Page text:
Broadband providers must advertise average download speeds

asa logo© ASA

The Advertising Standards Authority has ruled advertised broadband speeds must be available to at least 50% of customers at peak times.

Previously, providers have had to make sure at least 10% of customers could receive the speeds they advertised.

Yet ASA have also ruled that providers can continue to use the term "fibre broadband" to advertise internet services that are only part-fibre.

And while the ruling on broadband speeds will help increase demand for faster broadband services, this second ruling may lower it, by obscuring the distinction between less reliable part-copper services and more reliable full-fibre ones.

Averages vs ranges

ASA's consultation into the advertising of broadband speeds considered two different approaches to speeds:

After receiving views from broadband providers, Ofcom, and consumer groups, they decided to go with displaying the average (median) speed customers receive during peak time.

According to the director of the Committees of Advertising Practice (CAP), Shahriar Coupal, such an approach "will give consumers a better understanding of the broadband speeds offered by different providers when deciding to switch provider".

Sky Broadband

Even though the ruling won't come into effect until May 23rd 2018, some providers have already begun advertising average speeds in anticipation of the change.

Sky Broadband, for instance, began doing this as early as last December. Unsurprisingly, this results in advertised speeds being lower than what they were previously, with Sky now advertising average speeds of 57Mb for their Sky Fibre Max, rather than an "up to" speed of 76Mb,

That publicised speeds will take a drop is the key to the success of ASA's ruling, since it will give customers a clearer idea of who really provides the best service.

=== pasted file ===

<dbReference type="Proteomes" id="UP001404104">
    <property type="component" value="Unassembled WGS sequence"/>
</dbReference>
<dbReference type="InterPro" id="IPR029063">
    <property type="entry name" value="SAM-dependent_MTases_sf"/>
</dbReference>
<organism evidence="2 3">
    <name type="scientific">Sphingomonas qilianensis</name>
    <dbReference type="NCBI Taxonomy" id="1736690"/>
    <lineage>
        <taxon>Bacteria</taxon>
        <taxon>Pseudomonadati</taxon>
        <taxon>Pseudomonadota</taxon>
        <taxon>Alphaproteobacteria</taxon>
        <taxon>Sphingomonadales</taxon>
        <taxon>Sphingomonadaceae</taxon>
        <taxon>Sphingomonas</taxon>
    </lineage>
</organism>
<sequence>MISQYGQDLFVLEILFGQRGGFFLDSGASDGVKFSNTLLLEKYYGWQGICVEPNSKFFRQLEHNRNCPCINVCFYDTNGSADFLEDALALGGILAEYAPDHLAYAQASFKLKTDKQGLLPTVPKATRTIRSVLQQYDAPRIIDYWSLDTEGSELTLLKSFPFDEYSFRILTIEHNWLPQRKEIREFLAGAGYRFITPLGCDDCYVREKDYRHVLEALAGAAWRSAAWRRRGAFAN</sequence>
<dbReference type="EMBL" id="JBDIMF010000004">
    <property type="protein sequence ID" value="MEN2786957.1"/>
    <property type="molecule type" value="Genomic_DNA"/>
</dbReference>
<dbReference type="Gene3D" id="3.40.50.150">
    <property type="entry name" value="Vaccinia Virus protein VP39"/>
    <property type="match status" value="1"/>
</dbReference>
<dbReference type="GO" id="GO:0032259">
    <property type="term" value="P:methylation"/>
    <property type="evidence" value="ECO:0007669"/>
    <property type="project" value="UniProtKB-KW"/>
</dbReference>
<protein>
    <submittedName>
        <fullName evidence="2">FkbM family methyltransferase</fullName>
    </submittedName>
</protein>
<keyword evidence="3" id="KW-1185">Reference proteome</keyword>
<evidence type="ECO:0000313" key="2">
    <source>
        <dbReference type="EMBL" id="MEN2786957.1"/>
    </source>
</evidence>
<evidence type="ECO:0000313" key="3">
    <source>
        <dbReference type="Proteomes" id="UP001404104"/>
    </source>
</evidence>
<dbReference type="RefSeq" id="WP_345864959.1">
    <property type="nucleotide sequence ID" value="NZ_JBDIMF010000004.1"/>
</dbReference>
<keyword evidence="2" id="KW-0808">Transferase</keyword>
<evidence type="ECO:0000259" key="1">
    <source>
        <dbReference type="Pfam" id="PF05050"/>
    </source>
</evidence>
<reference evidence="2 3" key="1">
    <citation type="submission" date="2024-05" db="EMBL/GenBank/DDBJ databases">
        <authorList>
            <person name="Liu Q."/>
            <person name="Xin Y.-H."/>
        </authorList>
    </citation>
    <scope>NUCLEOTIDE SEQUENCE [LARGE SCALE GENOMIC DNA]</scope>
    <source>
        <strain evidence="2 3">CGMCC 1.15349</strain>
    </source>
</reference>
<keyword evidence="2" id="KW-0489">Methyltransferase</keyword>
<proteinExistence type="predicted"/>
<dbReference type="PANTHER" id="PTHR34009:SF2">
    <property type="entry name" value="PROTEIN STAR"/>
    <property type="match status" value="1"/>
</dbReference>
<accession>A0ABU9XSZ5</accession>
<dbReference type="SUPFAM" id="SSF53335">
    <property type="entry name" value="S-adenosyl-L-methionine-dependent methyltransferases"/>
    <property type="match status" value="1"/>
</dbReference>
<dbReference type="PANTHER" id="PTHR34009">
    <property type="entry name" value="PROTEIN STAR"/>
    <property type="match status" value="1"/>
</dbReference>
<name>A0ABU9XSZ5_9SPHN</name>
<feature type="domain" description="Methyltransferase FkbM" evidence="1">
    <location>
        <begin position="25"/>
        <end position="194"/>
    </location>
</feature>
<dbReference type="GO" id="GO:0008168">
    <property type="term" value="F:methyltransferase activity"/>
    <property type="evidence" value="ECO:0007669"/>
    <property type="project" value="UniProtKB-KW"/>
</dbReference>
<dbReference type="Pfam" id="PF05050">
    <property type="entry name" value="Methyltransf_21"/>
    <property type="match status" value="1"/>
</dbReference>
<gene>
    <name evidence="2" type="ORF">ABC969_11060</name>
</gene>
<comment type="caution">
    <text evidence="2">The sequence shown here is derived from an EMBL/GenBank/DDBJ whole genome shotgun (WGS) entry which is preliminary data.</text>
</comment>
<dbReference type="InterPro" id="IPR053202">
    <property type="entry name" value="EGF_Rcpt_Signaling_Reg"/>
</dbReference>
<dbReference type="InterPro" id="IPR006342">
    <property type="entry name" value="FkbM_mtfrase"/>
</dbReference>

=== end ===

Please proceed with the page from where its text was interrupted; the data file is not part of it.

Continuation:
And by extension, it could increase demand for faster broadband services, as well as competition among providers to supply them.

Generic buzzwords

However, the same can't entirely be said for the second judgment ASA made today.

After concluding another consultation, they declared that providers can continue using the term "fibre broadband" to advertise fibre-to-the-cabinet (FTTC) services that are partly copper- or cable-based.

part-fibre and full-fibre

Examples of ads using the term "fibre". Source: ASA, Broadband Fibre Qualitative Research Final Report, November 2017

They ruled that the term wasn't misleading, supporting this conclusion with research that showed:

Reliability

Yet ASA also acknowledge that "consumer knowledge regarding broadband services is low", something which isn't going to be helped by letting "fibre" remain a "generic buzzword" that's slapped on markedly different services.

By enabling part-copper or -cable services to be advertised as "fibre broadband", ASA have missed the opportunity to create more public awareness of the differences between part-fibre and full-fibre broadband. They also risk cloaking some of the differences that aren't contained in headline speed or price.

For example, full-fibre FTTP broadband is considerably more reliable than FTTC broadband and less prone to outages, while the lack of copper means the user doesn't have to worry about drops in speed as a result of being far away from their nearest cabinet.

part-fibre and full-fibre

Source: ASA, Broadband Fibre Qualitative Research Final Report, November 2017

But with "fibre broadband" being used for both kinds of broadband, such differences in service quality are lost.

Improvement

As Hyperoptic, Gigaclear, and CityFibre said in a joint statement, "by allowing copper-reliant products to continue to masquerade as full-fibre ... consumers will continue to be ill-equipped to make an informed choice" between two different kinds of broadband service.

And this is ironic, since with their speed decision ASA are clearly aiming to help customers make an informed choice, as well as to increase demand for better services.

Nonetheless, their first decision ultimately provides a big improvement over the previous state of affairs, where providers could get away with advertising speeds only 10% of their customers could receive.

Of course, the new 50% rule still means as many as half of a provider's customers may end up being disappointed by their speeds, but at least it will give them a more realistic estimation of what they can expect.


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